Silver colloid nanoparticles: synthesis, characterization, and their antibacterial activity.
J Phys Chem B. 2006 Aug 24;110(33):16248-53. PMID: 16913750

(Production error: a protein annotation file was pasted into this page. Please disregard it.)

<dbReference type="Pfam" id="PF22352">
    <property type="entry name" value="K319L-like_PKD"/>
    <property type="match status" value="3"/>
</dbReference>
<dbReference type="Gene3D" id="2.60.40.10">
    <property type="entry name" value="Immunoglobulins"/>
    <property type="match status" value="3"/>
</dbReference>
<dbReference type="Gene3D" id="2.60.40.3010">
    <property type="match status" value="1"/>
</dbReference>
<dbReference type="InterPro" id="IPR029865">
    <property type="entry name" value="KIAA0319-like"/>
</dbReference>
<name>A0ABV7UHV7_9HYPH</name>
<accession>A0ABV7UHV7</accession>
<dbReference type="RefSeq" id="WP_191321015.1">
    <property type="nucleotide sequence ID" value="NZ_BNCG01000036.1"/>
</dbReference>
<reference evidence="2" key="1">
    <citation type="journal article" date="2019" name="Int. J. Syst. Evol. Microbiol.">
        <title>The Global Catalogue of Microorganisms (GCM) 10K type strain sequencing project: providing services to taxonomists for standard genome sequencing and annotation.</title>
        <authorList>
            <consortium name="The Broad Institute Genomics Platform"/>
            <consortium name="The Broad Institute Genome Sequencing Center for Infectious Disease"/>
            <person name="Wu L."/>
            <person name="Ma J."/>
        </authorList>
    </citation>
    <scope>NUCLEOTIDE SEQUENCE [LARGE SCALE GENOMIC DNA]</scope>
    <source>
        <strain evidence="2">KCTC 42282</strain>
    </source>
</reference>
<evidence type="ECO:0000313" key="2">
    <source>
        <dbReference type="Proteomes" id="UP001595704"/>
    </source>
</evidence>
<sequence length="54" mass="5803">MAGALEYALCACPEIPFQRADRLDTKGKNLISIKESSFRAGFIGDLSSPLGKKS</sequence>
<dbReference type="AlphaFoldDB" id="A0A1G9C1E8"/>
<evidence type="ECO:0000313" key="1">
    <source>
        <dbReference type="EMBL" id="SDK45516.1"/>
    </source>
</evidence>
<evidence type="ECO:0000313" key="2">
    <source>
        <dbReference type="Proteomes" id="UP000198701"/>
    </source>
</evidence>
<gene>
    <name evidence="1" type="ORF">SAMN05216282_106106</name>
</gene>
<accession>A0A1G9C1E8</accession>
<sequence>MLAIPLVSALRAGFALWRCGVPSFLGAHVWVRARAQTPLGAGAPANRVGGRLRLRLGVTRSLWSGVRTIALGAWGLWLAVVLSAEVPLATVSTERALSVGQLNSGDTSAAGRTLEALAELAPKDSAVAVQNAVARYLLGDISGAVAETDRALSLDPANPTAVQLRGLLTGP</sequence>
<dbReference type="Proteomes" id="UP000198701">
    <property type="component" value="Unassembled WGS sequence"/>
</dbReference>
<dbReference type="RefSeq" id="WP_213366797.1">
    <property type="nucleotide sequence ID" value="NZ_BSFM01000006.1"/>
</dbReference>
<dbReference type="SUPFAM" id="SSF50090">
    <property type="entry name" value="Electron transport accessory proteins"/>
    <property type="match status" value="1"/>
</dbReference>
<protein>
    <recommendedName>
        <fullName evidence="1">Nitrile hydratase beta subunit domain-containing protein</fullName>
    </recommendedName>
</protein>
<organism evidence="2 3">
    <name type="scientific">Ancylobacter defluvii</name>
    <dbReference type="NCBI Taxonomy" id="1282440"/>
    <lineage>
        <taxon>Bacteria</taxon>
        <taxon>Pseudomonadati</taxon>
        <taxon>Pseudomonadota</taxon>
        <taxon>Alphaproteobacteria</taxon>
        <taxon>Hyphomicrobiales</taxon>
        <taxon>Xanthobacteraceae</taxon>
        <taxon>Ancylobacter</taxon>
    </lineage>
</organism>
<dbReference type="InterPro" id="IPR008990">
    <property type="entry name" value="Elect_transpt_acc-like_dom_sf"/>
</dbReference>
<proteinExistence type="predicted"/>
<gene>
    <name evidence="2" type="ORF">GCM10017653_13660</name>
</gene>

A one-step simple synthesis of silver colloid nanoparticles with controllable sizes is presented. In this synthesis, reduction of [Ag(NH(3))(2)](+) complex cation by four saccharides was performed. Four saccharides were used: two monosaccharides (glucose and galactose) and two disaccharides (maltose and lactose). The syntheses performed at various ammonia concentrations (0.005-0.20 mol L(-1)) and pH conditions (11.5-13.0) produced a wide range of particle sizes (25-450 nm) with narrow size distributions, especially at the lowest ammonia concentrations. The average size, size distribution, morphology, and structure of particles were determined by dynamic light scattering (DLS), transmission electron microscopy (TEM), and UV/Visible absorption spectrophotometry. The influence of the saccharide structure (monosacharides versus disaccharides) on the size of silver particles is briefly discussed. The reduction of [Ag(NH(3))(2)](+) by maltose produced silver particles with a narrow size distribution with an average size of 25 nm, which showed high antimicrobial and bactericidal activity against Gram-positive and Gram-negative bacteria, including highly multiresistant strains such as methicillin-resistant Staphylococcus aureus. Antibacterial activity of silver nanoparticles was found to be dependent on the size of silver particles. A very low concentration of silver (as low as 1.69 mug/mL Ag) gave antibacterial performance.